The Vietnam War provides the context for the next two iconic photographs. (5) "Dissent and Emotional Management: Kent State" focuses on that particular photograph to demonstrate how photojournalism communicates essential resources for democratic deliberation. (6) "Trauma and Public Memory: Accidental Napalm" details how the photograph of a Vietnamese Girl running from a "friendly" napalm attack exposed the criminal conduct and systematic deception that ended up defining the war. (7) "Liberal Representation and Global Order: Tiananmen Square" considers the political consequences of aesthetic designs. (8) "Ritualizing Modernity's Gamble: The 'Hindenberg' and 'Challenger' Explosions" compares two midair explosions as capturing the profound anxieties that come from living in the machine age, while at the same time organizing public mourning around a virtual pyre to sanction continued sacrifice. Finally, (9) "Conclusion: Visual Democracy" returns to the notion of visual democracy, covering not only the limits of iconic memory, but reconsidering the visual public sphere and the role of photojournalism in a liberal democracy.
The main appeal here is going to be these case studies, where Hariman and Lucaites look at the different ways these different iconic photographs have functioned. For example, to give you a sense of the various ways they find an image resonating across time, with Eisenstaedt's "Times Square Kiss" photo there are also a "Life" cover photograph from two years earlier by the photographer that presages the motif, an advertisement that echoes the image, a version on the cover of a videotape on "America in the '40s," a pair of cartoon rabbits outside of a Disney store in Times Square, a cover of "The New Yorker" with two male sailors kissing, and a photo of VJ-Day being replayed in 2005 for the 60th anniversary that includes not only copycats but a but also the original nurse standing next to a statue striking the pose. Although each case study looks at its photographs in significantly different ways, these examples give you a sense of the extent to which such images can resonate.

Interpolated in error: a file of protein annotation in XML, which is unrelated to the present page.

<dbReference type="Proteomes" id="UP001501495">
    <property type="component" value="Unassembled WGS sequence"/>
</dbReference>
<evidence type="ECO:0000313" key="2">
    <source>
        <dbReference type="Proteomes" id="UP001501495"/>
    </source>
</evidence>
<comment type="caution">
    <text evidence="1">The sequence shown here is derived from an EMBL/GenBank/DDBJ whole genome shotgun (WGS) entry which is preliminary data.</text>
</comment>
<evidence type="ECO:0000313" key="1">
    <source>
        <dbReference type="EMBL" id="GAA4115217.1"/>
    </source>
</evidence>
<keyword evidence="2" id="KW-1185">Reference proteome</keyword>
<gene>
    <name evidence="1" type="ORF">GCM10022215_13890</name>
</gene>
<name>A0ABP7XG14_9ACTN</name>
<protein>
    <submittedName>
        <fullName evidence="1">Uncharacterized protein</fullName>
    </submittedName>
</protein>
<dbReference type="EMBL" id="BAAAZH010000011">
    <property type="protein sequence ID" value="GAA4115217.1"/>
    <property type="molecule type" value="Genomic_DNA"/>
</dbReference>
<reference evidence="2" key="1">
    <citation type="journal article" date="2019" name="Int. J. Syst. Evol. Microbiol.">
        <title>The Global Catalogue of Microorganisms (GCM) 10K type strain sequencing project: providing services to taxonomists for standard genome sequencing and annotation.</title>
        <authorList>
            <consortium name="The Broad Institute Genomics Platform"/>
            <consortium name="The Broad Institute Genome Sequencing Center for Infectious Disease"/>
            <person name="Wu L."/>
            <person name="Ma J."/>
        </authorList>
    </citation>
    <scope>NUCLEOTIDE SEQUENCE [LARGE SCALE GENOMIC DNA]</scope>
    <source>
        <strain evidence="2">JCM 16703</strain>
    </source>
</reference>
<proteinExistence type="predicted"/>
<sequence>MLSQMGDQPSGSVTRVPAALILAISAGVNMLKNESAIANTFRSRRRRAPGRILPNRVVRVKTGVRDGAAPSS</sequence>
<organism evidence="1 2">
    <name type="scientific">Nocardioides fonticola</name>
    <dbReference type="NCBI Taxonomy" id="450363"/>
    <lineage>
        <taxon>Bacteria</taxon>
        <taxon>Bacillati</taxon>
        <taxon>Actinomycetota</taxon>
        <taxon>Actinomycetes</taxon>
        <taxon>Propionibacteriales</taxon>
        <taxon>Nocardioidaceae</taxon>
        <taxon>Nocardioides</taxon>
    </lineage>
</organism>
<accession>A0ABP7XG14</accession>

The images of the man standing in front of (and up to) a line of tanks and the explosion of "Challenger," may well speak to the death of the iconic photograph in that both of those images exist as not only still shots but as film (in contrast to the WWII photographs that are of specific moments in time). But even in the world of Youtube much of what Hariman and Lucaites have to say about iconic images will still apply. "No Caption Needed" is written for scholars, but I would think that lots of teachers at both the college and high school levels would be interested in taking one or more of these case studies and finding a way of using them in the classroom. Finally, you might want to grab a pair of bookmarks when you read this book, because Hariman and Lucaites have almost a hundred pages of footnotes in the back of their book, arranged chapter by chapter, and most of them end up being content notes rather than just citations of sundry sources. If you like to flip back and forth as you go along, then plan ahead to take advantage of the additional information in the back of the book.